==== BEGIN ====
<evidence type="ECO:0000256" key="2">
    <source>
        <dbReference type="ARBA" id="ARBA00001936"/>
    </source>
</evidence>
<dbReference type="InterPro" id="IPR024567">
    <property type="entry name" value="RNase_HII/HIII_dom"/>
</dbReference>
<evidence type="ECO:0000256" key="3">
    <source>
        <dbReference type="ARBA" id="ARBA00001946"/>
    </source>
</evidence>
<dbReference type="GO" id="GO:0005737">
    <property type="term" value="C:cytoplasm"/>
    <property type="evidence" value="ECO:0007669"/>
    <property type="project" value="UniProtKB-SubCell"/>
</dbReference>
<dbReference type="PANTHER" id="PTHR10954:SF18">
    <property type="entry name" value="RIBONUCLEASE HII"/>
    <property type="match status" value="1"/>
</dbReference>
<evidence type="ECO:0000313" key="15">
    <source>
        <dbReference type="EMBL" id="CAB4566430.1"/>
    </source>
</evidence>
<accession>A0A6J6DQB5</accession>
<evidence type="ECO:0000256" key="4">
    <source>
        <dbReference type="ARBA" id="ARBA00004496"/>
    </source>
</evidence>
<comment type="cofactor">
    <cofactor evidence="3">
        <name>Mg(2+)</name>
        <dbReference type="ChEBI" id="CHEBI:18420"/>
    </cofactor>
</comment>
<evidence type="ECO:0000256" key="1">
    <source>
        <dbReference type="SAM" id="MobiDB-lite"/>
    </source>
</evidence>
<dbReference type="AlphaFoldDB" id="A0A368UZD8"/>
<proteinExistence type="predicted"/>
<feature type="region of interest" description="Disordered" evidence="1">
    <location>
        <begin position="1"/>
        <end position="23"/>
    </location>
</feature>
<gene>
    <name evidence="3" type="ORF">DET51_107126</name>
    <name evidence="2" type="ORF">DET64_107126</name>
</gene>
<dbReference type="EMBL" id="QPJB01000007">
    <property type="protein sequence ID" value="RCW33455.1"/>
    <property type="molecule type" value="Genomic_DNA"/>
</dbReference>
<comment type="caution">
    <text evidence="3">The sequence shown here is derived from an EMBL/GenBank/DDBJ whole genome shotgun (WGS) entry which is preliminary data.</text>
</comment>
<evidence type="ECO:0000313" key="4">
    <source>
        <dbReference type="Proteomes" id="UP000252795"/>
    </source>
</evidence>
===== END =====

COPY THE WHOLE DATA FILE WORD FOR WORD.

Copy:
<evidence type="ECO:0000256" key="2">
    <source>
        <dbReference type="ARBA" id="ARBA00001936"/>
    </source>
</evidence>
<dbReference type="InterPro" id="IPR024567">
    <property type="entry name" value="RNase_HII/HIII_dom"/>
</dbReference>
<evidence type="ECO:0000256" key="3">
    <source>
        <dbReference type="ARBA" id="ARBA00001946"/>
    </source>
</evidence>
<dbReference type="GO" id="GO:0005737">
    <property type="term" value="C:cytoplasm"/>
    <property type="evidence" value="ECO:0007669"/>
    <property type="project" value="UniProtKB-SubCell"/>
</dbReference>
<dbReference type="PANTHER" id="PTHR10954:SF18">
    <property type="entry name" value="RIBONUCLEASE HII"/>
    <property type="match status" value="1"/>
</dbReference>
<evidence type="ECO:0000313" key="15">
    <source>
        <dbReference type="EMBL" id="CAB4566430.1"/>
    </source>
</evidence>
<accession>A0A6J6DQB5</accession>
<evidence type="ECO:0000256" key="4">
    <source>
        <dbReference type="ARBA" id="ARBA00004496"/>
    </source>
</evidence>
<comment type="cofactor">
    <cofactor evidence="3">
        <name>Mg(2+)</name>
        <dbReference type="ChEBI" id="CHEBI:18420"/>
    </cofactor>
</comment>
<evidence type="ECO:0000256" key="1">
    <source>
        <dbReference type="SAM" id="MobiDB-lite"/>
    </source>
</evidence>
<dbReference type="AlphaFoldDB" id="A0A368UZD8"/>
<proteinExistence type="predicted"/>
<feature type="region of interest" description="Disordered" evidence="1">
    <location>
        <begin position="1"/>
        <end position="23"/>
    </location>
</feature>
<gene>
    <name evidence="3" type="ORF">DET51_107126</name>
    <name evidence="2" type="ORF">DET64_107126</name>
</gene>
<dbReference type="EMBL" id="QPJB01000007">
    <property type="protein sequence ID" value="RCW33455.1"/>
    <property type="molecule type" value="Genomic_DNA"/>
</dbReference>
<comment type="caution">
    <text evidence="3">The sequence shown here is derived from an EMBL/GenBank/DDBJ whole genome shotgun (WGS) entry which is preliminary data.</text>
</comment>
<evidence type="ECO:0000313" key="4">
    <source>
        <dbReference type="Proteomes" id="UP000252795"/>
    </source>
</evidence>